Amended Section 106 IDPA - the Italian DPA is to promote rules for professional and ethical conduct for processing for statistical purposes or for scientific research. Rules to apply both to public and private bodies, scientific societies and professional associations. Aim of the guidance is to 
identify adequate guarantees for the rights and freedoms of the data subject in accordance with Article 89 GDPR. 
Amended Section 110 IDPA: possible to carry out scientific and medical research, using special categories of data, without consent in certain circumstances. 
Amended Section 110-bis IDPA: ability for the Italian DPA to authorise secondary uses of special category data for scientific and statistical research, in situations where it is impossible or would involve a disproportionate effort to inform all  data subjects. Does not apply to genetic data.


No material derogations. It should be highlighted that the Section 21 of the Draft states that the Italian DPA will identify, within 90 days following the entry into force of the Draft, which ones of the general regulatory measures (issued so far by Italian DPA itself) will remain fully valid in force (e.g. guidelines on biometric data, processing of data at work).

Personal data of deceased persons 

The Section 2-duodecies of the IDPA, as amended by means of the Draft, foresees that the rights referred to in Sections 15 to 22 GDPR referring to personal data concerning deceased people can be activate by the subject who has an interest in the protection, by his agent, or for family reasons worthy of protection ("Representative").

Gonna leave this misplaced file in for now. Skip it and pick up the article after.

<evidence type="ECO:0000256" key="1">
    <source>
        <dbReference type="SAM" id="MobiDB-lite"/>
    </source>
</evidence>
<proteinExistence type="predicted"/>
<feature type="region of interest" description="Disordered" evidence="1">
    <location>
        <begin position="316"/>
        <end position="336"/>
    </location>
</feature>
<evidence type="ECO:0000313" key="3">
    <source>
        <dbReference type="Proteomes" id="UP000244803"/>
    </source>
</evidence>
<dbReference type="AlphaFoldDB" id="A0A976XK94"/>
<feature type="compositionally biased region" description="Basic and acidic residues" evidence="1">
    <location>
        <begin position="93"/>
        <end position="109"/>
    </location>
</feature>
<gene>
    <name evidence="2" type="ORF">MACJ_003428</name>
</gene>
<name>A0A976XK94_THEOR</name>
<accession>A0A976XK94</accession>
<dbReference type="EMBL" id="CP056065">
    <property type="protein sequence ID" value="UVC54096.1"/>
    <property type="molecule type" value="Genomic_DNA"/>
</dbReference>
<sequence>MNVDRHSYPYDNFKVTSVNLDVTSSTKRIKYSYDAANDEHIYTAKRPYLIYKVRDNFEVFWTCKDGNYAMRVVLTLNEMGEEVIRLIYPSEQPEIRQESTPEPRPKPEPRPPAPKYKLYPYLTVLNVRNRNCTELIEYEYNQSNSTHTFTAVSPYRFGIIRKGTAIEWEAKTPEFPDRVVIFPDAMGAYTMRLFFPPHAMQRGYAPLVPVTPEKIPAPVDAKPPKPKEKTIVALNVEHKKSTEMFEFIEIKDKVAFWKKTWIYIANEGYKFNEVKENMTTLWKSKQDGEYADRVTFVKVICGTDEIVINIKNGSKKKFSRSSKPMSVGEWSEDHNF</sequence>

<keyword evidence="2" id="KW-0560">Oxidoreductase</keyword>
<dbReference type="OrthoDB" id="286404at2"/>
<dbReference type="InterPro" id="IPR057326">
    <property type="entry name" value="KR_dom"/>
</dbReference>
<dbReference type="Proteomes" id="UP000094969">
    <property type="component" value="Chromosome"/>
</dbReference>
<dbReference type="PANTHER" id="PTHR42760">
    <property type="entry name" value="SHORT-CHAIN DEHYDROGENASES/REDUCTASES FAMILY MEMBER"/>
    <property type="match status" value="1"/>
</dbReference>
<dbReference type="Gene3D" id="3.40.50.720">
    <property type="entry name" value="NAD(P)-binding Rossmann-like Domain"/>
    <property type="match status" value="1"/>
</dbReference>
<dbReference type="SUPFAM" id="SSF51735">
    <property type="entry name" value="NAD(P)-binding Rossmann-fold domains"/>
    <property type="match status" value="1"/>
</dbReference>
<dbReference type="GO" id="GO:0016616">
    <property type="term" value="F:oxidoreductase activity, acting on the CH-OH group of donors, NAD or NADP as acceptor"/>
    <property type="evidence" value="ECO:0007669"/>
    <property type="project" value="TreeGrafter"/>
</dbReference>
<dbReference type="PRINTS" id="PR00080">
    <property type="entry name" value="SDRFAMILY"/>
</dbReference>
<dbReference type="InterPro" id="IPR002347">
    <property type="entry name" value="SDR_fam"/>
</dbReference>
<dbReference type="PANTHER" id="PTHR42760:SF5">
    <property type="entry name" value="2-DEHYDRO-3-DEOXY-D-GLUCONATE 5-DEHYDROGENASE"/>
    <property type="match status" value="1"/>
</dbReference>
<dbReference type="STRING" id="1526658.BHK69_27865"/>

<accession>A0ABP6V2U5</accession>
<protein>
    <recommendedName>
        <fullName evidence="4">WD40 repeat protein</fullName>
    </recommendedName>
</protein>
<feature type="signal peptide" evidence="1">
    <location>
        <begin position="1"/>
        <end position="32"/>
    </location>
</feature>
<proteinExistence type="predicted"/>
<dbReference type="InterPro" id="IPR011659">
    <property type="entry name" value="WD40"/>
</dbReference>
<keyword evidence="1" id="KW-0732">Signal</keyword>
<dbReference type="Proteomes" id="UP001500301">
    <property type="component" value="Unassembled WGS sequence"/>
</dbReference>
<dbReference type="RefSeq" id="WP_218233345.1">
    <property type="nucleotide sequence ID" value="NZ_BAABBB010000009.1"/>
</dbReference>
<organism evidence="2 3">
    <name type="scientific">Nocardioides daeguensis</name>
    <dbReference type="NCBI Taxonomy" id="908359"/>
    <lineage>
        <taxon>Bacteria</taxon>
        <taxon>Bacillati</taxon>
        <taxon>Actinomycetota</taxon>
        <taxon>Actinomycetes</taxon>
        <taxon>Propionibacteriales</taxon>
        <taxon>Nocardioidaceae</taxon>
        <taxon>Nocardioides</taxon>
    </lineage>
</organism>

The exercise of the subject's rights by the Representatives is not allowed in the cases set out by law or when, insofar to the direct offer of information society services, the data subject has expressly forbidden it with a written declaration provided or communicated to the data processing controller

Children online

Pursuant to Section 2-quinques of the IDCA, as amended by means of the Scheme, in relation to the information society services, the consent is valid and lawful whether it has been provided by a minor at least of the age 16 years. (= no deviation from GDPR benchmark).

Furthermore, pursuant to the aforementioned Section, under the age of 16 years the consent still has to be given by the holder of parental responsibility but it's been removed the possibility to give an authorization referred to in Section 8, 1) GDPR.

Special rules for special categories of data
It has been specified the meaning of "substantial public interest" (Section 9, 2, letter g) GDPR) by means of the Section 2-sexies, 2, letters from a) to v) as a viable lawful basis for processing of special categories of personal data. 

Genetic, biometric or health data

Section 2-septies,IDPA: Italian DPA to adopt safeguards for genetic, biometric and health data processing every 2 years. Draft specifies how the guidelines should be adopted and the principles which are to be taken into account by DPA. High risk processing of genetic data requires further safeguards - consent can be a further safeguard. Genetic, biometric and health data cannot be disseminated.

Designation of a Data Protection Officer

The Italian DPA, referring to the relevant WP29 guidelines, has provided some guidance on the categories of data controllers that more likely fall under the obligation to appoint a DPO (e.g. financial institutions, insurance companies, financial information systems, credit collection companies, surveillance companies, etc).

National identification numbers/any other identifier of general application



Any other areas under discussion

The Garante Guide notes that:

  • Controllers and Processors should use symbols and icons suggested by DPA's Decisions on CCTV systems and banks, together with a complete and exhaustive privacy notice;
  • DPA will provide guidance on meaning of "reasonable fees" and security measures for processing sensitive data;
  • measures appointing staff to process and track bank users' activity should be maintained; and
  • records of  processing activities for organisations with fewer than 250 persons employed should be maintained.